Clinical OMICS

SEP-OCT 2018

Healthcare magazine for research scientists, labs, pathologists, hospitals, cancer centers, physicians and biopharma companies providing news articles, expert interviews and videos about molecular diagnostics in precision medicine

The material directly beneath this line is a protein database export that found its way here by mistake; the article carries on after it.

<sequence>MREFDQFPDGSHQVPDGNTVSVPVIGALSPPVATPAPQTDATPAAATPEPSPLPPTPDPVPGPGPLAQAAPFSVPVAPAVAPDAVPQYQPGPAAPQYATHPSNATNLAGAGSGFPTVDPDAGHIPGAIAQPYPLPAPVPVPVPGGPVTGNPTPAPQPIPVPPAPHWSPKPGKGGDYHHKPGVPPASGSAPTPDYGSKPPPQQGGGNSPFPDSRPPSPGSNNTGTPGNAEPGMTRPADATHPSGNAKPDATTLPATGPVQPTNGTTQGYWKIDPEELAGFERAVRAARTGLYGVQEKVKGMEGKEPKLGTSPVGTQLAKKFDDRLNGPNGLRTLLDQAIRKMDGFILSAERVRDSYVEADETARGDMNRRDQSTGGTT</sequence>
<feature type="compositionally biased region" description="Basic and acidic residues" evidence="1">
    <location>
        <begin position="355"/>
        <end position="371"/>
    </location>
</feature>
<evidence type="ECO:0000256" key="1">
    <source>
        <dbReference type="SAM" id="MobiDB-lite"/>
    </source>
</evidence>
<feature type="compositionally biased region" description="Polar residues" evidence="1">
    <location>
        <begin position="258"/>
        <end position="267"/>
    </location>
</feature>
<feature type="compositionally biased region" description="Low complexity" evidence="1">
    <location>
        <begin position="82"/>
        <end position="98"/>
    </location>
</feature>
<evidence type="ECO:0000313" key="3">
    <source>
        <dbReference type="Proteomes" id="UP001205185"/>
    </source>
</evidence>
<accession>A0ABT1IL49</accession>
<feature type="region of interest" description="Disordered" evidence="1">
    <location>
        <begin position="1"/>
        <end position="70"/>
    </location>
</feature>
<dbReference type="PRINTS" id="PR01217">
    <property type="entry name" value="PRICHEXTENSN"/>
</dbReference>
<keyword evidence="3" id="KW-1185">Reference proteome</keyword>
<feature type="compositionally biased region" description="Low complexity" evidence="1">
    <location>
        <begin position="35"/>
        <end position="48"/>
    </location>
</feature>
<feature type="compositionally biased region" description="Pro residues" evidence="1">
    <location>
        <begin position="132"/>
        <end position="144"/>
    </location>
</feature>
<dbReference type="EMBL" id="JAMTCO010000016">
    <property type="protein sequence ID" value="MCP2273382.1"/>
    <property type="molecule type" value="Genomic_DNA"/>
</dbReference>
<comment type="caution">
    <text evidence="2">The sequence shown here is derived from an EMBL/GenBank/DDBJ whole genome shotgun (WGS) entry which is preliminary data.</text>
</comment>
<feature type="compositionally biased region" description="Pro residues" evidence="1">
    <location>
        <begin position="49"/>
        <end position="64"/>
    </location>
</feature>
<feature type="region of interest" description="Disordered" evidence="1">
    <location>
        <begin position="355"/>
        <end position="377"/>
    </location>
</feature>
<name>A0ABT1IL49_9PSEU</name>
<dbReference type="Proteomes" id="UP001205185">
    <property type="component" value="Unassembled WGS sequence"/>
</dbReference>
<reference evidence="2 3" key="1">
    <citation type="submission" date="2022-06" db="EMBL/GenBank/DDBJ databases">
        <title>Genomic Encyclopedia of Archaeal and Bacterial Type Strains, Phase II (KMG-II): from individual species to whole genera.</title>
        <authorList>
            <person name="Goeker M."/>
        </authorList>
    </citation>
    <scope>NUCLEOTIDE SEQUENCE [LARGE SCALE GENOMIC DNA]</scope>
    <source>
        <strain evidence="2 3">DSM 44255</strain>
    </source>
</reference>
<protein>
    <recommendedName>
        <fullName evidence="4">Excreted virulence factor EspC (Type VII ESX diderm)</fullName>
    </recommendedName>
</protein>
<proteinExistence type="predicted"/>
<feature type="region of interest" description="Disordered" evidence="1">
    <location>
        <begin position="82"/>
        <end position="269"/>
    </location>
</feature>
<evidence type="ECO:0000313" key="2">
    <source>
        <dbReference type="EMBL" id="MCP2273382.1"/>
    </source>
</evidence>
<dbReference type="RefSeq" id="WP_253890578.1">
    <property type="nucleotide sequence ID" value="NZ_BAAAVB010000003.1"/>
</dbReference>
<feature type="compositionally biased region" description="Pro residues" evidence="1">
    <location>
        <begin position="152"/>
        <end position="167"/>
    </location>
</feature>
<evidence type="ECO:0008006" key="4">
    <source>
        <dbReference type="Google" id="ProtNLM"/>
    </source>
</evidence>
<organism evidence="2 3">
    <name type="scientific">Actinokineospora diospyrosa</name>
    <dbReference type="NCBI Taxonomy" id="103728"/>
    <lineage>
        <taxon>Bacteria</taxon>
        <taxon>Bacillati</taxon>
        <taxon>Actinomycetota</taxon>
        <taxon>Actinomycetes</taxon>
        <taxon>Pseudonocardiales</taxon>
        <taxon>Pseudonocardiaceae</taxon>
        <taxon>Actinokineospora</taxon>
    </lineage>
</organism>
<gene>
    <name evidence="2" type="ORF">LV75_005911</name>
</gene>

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4 Clinical OMICs September/October 2018 News Vaping Tied to DNA Damage According to a preliminary study, vapers have higher levels of certain DNA-damaging compounds in their saliva. Worse, vapers sustain a kind of DNA damage that is consis- tent with these compounds. Evidence of DNA-damaging compounds and DNA damage was collected by scientists based at the Masonic Cancer Center at the University of Min- nesota (U of M). Led by Silvia Balbo, Ph.D., assistant professor at U of M, researchers examined the saliva of e-cigarette users and found unusually high quantities of three DNA-damaging com- pounds—the reactive carbonyls known as formaldehyde, acrolein, and methylglyoxal. Also, in comparisons of vapers and non-vapers, the scientists showed that the vapers had higher levels of DNA damage related to acrolein exposure. n Circadian Rhythms and Mood Disorders Genetically Linked A genome-wide association study (GWAS) by University of Glasgow researchers, in- volving data on more than 70,000 individ- uals in the U.K. Biobank, has identified a potential genetic link between disrupted circadian rhythms and mood disorders including major depressive disorder and neuroticism. The GWAS identified two gene regions that appear to be linked with disruption to rest-activity cycles. One of these contains a gene that inter- acts with a protein implicated in bipolar disorder (BD). Circadian rhythms are variations in cer- tain aspects of physiology and behavior— including body temperature, hormone release, concentration, mood, eating, and sleeping—which recur every 24 hours. Disruption in this rhythmicity has been linked with health problems ranging from cardiovascular disease, obesity, diabetes, and cancers, to major depressive disorder and BD, the authors write. n Adding Whole Strawberries to Diet Could Ward Off Gut Inflammation UMass researchers say that eating a bit less than a cup of strawberries per day could help mitigate colonic inflamma- tion and improve gut health. The re- searchers were interested in finding the berry's influence on gut health and inflammation associated with inflamma- tory bowel diseases (IBD) such as Crohn's disease and ulcerative colitis. Dietary consumption of fruits and veg- etables has been associated with a low- ered risk of IBD. To establish an effective and practical approach to decrease co- lonic inflammation in both IBD patients and the general population, the UMass team focused on strawberries due to their wide consumption. Decreased inflammation wasn't the strawberry's only conferred benefit not- ed by the researchers. Following the di- etary treatments of whole strawberries, the researchers observed a reversal of unhealthy microbiota composition in the IBD mice used for the study. n Fabio Pagani / EyeEm / Getty Images CRISTINA PEDRAZZINI/SCIENCE PHOTO LIBRARY / Getty Images mikroman6 / Getty Images

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